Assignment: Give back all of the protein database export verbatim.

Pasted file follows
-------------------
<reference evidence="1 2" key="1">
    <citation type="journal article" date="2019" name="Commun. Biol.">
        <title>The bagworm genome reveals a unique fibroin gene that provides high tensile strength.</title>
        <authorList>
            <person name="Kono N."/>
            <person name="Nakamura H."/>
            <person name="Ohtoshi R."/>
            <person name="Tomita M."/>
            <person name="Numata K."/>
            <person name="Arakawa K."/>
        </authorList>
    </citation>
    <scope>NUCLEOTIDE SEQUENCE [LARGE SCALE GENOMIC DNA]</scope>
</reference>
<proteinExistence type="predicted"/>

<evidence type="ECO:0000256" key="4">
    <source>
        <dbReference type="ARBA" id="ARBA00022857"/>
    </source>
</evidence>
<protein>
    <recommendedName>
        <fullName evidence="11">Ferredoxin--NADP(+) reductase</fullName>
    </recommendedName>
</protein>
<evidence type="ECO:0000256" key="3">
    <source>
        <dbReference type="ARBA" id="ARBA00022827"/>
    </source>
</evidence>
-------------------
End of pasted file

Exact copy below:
<reference evidence="1 2" key="1">
    <citation type="journal article" date="2019" name="Commun. Biol.">
        <title>The bagworm genome reveals a unique fibroin gene that provides high tensile strength.</title>
        <authorList>
            <person name="Kono N."/>
            <person name="Nakamura H."/>
            <person name="Ohtoshi R."/>
            <person name="Tomita M."/>
            <person name="Numata K."/>
            <person name="Arakawa K."/>
        </authorList>
    </citation>
    <scope>NUCLEOTIDE SEQUENCE [LARGE SCALE GENOMIC DNA]</scope>
</reference>
<proteinExistence type="predicted"/>

<evidence type="ECO:0000256" key="4">
    <source>
        <dbReference type="ARBA" id="ARBA00022857"/>
    </source>
</evidence>
<protein>
    <recommendedName>
        <fullName evidence="11">Ferredoxin--NADP(+) reductase</fullName>
    </recommendedName>
</protein>
<evidence type="ECO:0000256" key="3">
    <source>
        <dbReference type="ARBA" id="ARBA00022827"/>
    </source>
</evidence>